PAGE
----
Two Basic Types Of Fiber Optic Cable Construction
Two major advantages from this design are perfect fiber isolation from mechanical forces (within given range) and protection from moisture. The first advantage is due to mechanical dead zone. A force imposed on a buffer does not affect the fiber until this force becomes large enough to straighten the fiber inside the buffer. A loose buffer can be easily filled with a water-blocking gel, which provides its second advantage. In addition, a loose buffer can accommodate several fibers, thus reducing the cost of the cable. On the other hand, this type of cable cannot be installed vertiacally and its end preparation for connectorization (splicing and termination) is labour-intensive. Conseuqently, the loose buffer type of cable is used mostly in outdoor installations because it provides stable and reliable transmission over a wide range of temperatures, mechanical stress, and other environment conditions.
Loose tube structure isolates the fibers from the cable structure. This is a big advantage in handling thermal and other stresses encountered outdoors, which is why most loose tube fiber optic cables are built for outdoor applications. In outside application, ADSS Cable is the special loose tube cable.
Loose-tube cables typically are used for outside-plant installation in aerial, duct and direct-buried applications.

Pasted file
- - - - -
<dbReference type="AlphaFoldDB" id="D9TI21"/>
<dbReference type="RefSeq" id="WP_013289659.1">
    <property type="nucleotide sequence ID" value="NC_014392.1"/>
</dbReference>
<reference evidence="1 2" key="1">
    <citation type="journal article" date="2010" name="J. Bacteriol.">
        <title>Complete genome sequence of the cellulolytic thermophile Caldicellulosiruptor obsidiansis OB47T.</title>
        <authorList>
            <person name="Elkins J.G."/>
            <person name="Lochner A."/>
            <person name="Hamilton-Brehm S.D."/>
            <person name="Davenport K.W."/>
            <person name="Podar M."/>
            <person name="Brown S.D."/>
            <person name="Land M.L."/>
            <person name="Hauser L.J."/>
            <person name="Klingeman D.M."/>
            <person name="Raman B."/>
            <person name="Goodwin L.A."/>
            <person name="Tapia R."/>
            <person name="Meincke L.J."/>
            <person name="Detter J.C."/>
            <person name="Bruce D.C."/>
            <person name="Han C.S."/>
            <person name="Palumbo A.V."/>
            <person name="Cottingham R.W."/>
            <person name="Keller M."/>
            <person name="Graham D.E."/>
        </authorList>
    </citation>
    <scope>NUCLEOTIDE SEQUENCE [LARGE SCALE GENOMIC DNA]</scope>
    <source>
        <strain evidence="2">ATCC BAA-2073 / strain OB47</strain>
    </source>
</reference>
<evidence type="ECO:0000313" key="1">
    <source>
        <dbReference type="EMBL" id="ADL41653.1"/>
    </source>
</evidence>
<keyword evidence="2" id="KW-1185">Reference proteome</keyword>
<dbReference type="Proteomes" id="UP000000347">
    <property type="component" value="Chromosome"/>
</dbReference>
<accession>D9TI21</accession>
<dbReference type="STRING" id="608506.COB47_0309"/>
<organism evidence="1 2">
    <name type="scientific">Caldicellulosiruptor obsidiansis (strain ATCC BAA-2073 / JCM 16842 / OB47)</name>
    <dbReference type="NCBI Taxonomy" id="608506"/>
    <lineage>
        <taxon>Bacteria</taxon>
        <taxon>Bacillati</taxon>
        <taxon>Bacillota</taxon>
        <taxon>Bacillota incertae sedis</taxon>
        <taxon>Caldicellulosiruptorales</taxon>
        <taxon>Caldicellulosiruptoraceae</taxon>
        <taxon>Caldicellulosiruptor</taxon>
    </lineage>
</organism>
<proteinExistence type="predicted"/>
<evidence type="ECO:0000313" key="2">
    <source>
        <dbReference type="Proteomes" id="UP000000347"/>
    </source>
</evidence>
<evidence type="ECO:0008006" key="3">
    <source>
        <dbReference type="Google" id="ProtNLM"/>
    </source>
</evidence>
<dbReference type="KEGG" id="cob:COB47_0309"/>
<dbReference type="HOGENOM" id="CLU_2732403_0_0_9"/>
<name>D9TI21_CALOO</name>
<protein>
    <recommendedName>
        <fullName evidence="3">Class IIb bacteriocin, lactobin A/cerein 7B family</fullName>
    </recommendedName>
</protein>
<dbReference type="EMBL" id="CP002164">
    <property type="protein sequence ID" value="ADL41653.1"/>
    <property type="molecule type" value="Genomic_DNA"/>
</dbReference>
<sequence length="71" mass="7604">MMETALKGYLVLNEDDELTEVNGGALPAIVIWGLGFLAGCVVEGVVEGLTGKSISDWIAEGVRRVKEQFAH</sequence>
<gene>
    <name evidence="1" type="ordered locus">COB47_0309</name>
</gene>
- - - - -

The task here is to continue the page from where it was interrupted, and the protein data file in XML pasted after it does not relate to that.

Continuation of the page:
Loose-tube vs. tight-buffered
Both loose-tube and tight-buffered cables contain some type of strengthening member, such as aramid yarn, stainless steel wire strands, or even gel-filled sleeves. But each is designed for very different environments.
Loose-tube cable is specifically designed for harsh outdoor environments. It protects the fiber core, cladding, and coating by enclosing everything within semi-rigid protective sleeves or tubes. Many loose-tube cables also have a water-resistant gel that surrounds the fibers. This gel helps protect them from moisture, so the cables are great for harsh, high-humidity environments where water or condensation can be a problem. The gel-filled tubes can also expand and contract with temperature changes. Gel-filled loose-tube cable is not the best choice for indoor applications.
Tight-buffered cable, in contrast, is optimized for indoor applications. Because it’s sturdier than loose-tube cable, it’s best suited for moderate-length LAN/WAN connections, or long indoor runs. It’s easier to install as well, because there’s no messy gel to clean up and it doesn’t require a fan-out kit for splicing or termination.
Indoor/outdoor cable uses dry-block technology to seal ruptures against moisture seepage and gel-filled buffer tubes to halt moisture migration. Comprised of a ripcord, core binder, a flame-retardant layer, overcoat, aramid yarn, and an outer jacket, it is designed for aerial, duct, tray, and riser applications.
Interlocking armored cable
This fiber cable is jacketed in aluminum interlocking armor so it can be run just about anywhere in a building. Ideal for harsh environments, it is rugged and rodent resistant. No conduit is needed, so it’s a labor- and money-saving alternative to using innerducts for fiber cable runs.
Outside-plant cable is used in direct burials. It delivers optimum performance in extreme conditions and is terminated within 50 feet of a building entrance. It blocks water and is rodent-resistant.
Interlocking armored cable is lightweight and flexible but also extraordinarily strong. It is ideal for out-of-the-way premise links.